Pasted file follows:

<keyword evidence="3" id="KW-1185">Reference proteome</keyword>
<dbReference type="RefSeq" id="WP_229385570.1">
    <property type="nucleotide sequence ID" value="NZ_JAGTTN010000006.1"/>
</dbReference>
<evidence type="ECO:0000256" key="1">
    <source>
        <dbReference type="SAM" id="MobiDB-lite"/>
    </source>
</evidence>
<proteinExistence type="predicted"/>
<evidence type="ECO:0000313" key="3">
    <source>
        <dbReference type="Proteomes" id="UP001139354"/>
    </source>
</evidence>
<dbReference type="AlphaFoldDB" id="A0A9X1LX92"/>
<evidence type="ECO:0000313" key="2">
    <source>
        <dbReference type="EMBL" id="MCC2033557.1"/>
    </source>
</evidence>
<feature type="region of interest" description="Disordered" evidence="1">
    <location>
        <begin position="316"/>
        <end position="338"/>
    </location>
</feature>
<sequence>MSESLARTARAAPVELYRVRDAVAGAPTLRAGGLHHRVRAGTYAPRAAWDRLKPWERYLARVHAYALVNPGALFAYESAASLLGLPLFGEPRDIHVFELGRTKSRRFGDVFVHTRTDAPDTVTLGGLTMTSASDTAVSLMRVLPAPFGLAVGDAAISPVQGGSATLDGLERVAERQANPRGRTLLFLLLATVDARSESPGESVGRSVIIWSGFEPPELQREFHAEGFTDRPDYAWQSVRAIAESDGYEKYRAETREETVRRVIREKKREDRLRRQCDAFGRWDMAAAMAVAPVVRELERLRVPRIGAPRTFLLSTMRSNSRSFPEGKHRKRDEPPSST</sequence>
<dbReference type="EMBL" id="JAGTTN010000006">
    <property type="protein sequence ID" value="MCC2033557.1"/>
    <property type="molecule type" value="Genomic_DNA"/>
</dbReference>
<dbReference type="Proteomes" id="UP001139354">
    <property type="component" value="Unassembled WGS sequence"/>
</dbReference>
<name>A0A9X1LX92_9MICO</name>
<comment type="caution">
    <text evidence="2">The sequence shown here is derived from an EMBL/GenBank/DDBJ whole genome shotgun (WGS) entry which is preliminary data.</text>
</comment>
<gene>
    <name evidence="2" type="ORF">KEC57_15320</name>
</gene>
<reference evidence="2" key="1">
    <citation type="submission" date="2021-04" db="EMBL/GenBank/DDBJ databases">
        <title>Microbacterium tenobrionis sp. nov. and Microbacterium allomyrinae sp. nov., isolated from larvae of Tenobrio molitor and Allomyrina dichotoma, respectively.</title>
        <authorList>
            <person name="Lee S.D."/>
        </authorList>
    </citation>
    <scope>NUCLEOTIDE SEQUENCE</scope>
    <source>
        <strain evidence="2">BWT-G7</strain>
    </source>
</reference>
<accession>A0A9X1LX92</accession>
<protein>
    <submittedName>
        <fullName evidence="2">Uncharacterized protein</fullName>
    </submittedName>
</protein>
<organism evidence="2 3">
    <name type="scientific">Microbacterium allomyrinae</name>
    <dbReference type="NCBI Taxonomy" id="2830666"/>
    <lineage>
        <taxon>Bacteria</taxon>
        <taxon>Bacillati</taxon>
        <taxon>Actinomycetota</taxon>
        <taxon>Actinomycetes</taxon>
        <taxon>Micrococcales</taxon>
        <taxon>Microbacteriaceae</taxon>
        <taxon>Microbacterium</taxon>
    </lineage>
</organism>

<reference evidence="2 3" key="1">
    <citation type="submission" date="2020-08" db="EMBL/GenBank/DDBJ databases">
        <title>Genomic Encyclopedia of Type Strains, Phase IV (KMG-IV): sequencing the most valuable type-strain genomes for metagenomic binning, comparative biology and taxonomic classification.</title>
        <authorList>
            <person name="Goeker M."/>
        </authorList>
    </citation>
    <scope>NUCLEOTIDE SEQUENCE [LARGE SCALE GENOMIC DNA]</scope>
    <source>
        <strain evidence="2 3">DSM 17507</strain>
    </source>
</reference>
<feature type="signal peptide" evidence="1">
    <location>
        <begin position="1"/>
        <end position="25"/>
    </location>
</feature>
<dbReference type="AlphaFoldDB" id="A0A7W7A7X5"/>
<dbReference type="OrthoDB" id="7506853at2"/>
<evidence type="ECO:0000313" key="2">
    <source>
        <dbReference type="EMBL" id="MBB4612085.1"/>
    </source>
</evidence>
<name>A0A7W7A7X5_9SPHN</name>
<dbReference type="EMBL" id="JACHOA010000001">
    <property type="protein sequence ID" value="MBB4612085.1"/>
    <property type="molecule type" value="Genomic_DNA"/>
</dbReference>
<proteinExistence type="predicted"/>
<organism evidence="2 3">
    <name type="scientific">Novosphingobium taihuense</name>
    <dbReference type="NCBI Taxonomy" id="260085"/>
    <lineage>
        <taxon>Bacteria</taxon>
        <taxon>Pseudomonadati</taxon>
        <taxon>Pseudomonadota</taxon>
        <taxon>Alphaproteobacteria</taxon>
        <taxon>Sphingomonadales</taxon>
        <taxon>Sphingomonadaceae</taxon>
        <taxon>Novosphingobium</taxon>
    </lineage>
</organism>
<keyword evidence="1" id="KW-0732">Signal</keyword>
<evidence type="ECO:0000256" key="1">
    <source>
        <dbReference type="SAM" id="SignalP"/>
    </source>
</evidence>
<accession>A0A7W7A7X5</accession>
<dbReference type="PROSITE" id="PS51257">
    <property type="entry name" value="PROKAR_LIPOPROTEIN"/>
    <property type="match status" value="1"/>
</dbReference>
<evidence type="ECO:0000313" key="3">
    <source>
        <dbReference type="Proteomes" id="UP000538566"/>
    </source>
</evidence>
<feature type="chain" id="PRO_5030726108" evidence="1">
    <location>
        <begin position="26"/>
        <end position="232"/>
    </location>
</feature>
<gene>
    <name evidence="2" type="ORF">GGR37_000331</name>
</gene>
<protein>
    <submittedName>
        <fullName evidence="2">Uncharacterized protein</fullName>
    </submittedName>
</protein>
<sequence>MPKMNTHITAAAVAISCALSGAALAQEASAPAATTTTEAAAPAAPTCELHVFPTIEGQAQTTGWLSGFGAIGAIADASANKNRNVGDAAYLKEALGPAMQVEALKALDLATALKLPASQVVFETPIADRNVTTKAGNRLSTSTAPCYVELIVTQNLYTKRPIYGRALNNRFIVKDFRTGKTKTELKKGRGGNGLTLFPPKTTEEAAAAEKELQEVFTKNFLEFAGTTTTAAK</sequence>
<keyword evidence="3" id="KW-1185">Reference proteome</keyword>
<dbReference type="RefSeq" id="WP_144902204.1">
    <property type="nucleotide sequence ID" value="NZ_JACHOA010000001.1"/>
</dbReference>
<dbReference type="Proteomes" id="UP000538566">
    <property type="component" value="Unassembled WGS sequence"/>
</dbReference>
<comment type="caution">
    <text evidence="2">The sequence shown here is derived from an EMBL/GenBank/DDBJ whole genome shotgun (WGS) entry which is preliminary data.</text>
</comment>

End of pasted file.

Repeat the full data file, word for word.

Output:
<keyword evidence="3" id="KW-1185">Reference proteome</keyword>
<dbReference type="RefSeq" id="WP_229385570.1">
    <property type="nucleotide sequence ID" value="NZ_JAGTTN010000006.1"/>
</dbReference>
<evidence type="ECO:0000256" key="1">
    <source>
        <dbReference type="SAM" id="MobiDB-lite"/>
    </source>
</evidence>
<proteinExistence type="predicted"/>
<evidence type="ECO:0000313" key="3">
    <source>
        <dbReference type="Proteomes" id="UP001139354"/>
    </source>
</evidence>
<dbReference type="AlphaFoldDB" id="A0A9X1LX92"/>
<evidence type="ECO:0000313" key="2">
    <source>
        <dbReference type="EMBL" id="MCC2033557.1"/>
    </source>
</evidence>
<feature type="region of interest" description="Disordered" evidence="1">
    <location>
        <begin position="316"/>
        <end position="338"/>
    </location>
</feature>
<sequence>MSESLARTARAAPVELYRVRDAVAGAPTLRAGGLHHRVRAGTYAPRAAWDRLKPWERYLARVHAYALVNPGALFAYESAASLLGLPLFGEPRDIHVFELGRTKSRRFGDVFVHTRTDAPDTVTLGGLTMTSASDTAVSLMRVLPAPFGLAVGDAAISPVQGGSATLDGLERVAERQANPRGRTLLFLLLATVDARSESPGESVGRSVIIWSGFEPPELQREFHAEGFTDRPDYAWQSVRAIAESDGYEKYRAETREETVRRVIREKKREDRLRRQCDAFGRWDMAAAMAVAPVVRELERLRVPRIGAPRTFLLSTMRSNSRSFPEGKHRKRDEPPSST</sequence>
<dbReference type="EMBL" id="JAGTTN010000006">
    <property type="protein sequence ID" value="MCC2033557.1"/>
    <property type="molecule type" value="Genomic_DNA"/>
</dbReference>
<dbReference type="Proteomes" id="UP001139354">
    <property type="component" value="Unassembled WGS sequence"/>
</dbReference>
<name>A0A9X1LX92_9MICO</name>
<comment type="caution">
    <text evidence="2">The sequence shown here is derived from an EMBL/GenBank/DDBJ whole genome shotgun (WGS) entry which is preliminary data.</text>
</comment>
<gene>
    <name evidence="2" type="ORF">KEC57_15320</name>
</gene>
<reference evidence="2" key="1">
    <citation type="submission" date="2021-04" db="EMBL/GenBank/DDBJ databases">
        <title>Microbacterium tenobrionis sp. nov. and Microbacterium allomyrinae sp. nov., isolated from larvae of Tenobrio molitor and Allomyrina dichotoma, respectively.</title>
        <authorList>
            <person name="Lee S.D."/>
        </authorList>
    </citation>
    <scope>NUCLEOTIDE SEQUENCE</scope>
    <source>
        <strain evidence="2">BWT-G7</strain>
    </source>
</reference>
<accession>A0A9X1LX92</accession>
<protein>
    <submittedName>
        <fullName evidence="2">Uncharacterized protein</fullName>
    </submittedName>
</protein>
<organism evidence="2 3">
    <name type="scientific">Microbacterium allomyrinae</name>
    <dbReference type="NCBI Taxonomy" id="2830666"/>
    <lineage>
        <taxon>Bacteria</taxon>
        <taxon>Bacillati</taxon>
        <taxon>Actinomycetota</taxon>
        <taxon>Actinomycetes</taxon>
        <taxon>Micrococcales</taxon>
        <taxon>Microbacteriaceae</taxon>
        <taxon>Microbacterium</taxon>
    </lineage>
</organism>

<reference evidence="2 3" key="1">
    <citation type="submission" date="2020-08" db="EMBL/GenBank/DDBJ databases">
        <title>Genomic Encyclopedia of Type Strains, Phase IV (KMG-IV): sequencing the most valuable type-strain genomes for metagenomic binning, comparative biology and taxonomic classification.</title>
        <authorList>
            <person name="Goeker M."/>
        </authorList>
    </citation>
    <scope>NUCLEOTIDE SEQUENCE [LARGE SCALE GENOMIC DNA]</scope>
    <source>
        <strain evidence="2 3">DSM 17507</strain>
    </source>
</reference>
<feature type="signal peptide" evidence="1">
    <location>
        <begin position="1"/>
        <end position="25"/>
    </location>
</feature>
<dbReference type="AlphaFoldDB" id="A0A7W7A7X5"/>
<dbReference type="OrthoDB" id="7506853at2"/>
<evidence type="ECO:0000313" key="2">
    <source>
        <dbReference type="EMBL" id="MBB4612085.1"/>
    </source>
</evidence>
<name>A0A7W7A7X5_9SPHN</name>
<dbReference type="EMBL" id="JACHOA010000001">
    <property type="protein sequence ID" value="MBB4612085.1"/>
    <property type="molecule type" value="Genomic_DNA"/>
</dbReference>
<proteinExistence type="predicted"/>
<organism evidence="2 3">
    <name type="scientific">Novosphingobium taihuense</name>
    <dbReference type="NCBI Taxonomy" id="260085"/>
    <lineage>
        <taxon>Bacteria</taxon>
        <taxon>Pseudomonadati</taxon>
        <taxon>Pseudomonadota</taxon>
        <taxon>Alphaproteobacteria</taxon>
        <taxon>Sphingomonadales</taxon>
        <taxon>Sphingomonadaceae</taxon>
        <taxon>Novosphingobium</taxon>
    </lineage>
</organism>
<keyword evidence="1" id="KW-0732">Signal</keyword>
<evidence type="ECO:0000256" key="1">
    <source>
        <dbReference type="SAM" id="SignalP"/>
    </source>
</evidence>
<accession>A0A7W7A7X5</accession>
<dbReference type="PROSITE" id="PS51257">
    <property type="entry name" value="PROKAR_LIPOPROTEIN"/>
    <property type="match status" value="1"/>
</dbReference>
<evidence type="ECO:0000313" key="3">
    <source>
        <dbReference type="Proteomes" id="UP000538566"/>
    </source>
</evidence>
<feature type="chain" id="PRO_5030726108" evidence="1">
    <location>
        <begin position="26"/>
        <end position="232"/>
    </location>
</feature>
<gene>
    <name evidence="2" type="ORF">GGR37_000331</name>
</gene>
<protein>
    <submittedName>
        <fullName evidence="2">Uncharacterized protein</fullName>
    </submittedName>
</protein>
<sequence>MPKMNTHITAAAVAISCALSGAALAQEASAPAATTTTEAAAPAAPTCELHVFPTIEGQAQTTGWLSGFGAIGAIADASANKNRNVGDAAYLKEALGPAMQVEALKALDLATALKLPASQVVFETPIADRNVTTKAGNRLSTSTAPCYVELIVTQNLYTKRPIYGRALNNRFIVKDFRTGKTKTELKKGRGGNGLTLFPPKTTEEAAAAEKELQEVFTKNFLEFAGTTTTAAK</sequence>
<keyword evidence="3" id="KW-1185">Reference proteome</keyword>
<dbReference type="RefSeq" id="WP_144902204.1">
    <property type="nucleotide sequence ID" value="NZ_JACHOA010000001.1"/>
</dbReference>
<dbReference type="Proteomes" id="UP000538566">
    <property type="component" value="Unassembled WGS sequence"/>
</dbReference>
<comment type="caution">
    <text evidence="2">The sequence shown here is derived from an EMBL/GenBank/DDBJ whole genome shotgun (WGS) entry which is preliminary data.</text>
</comment>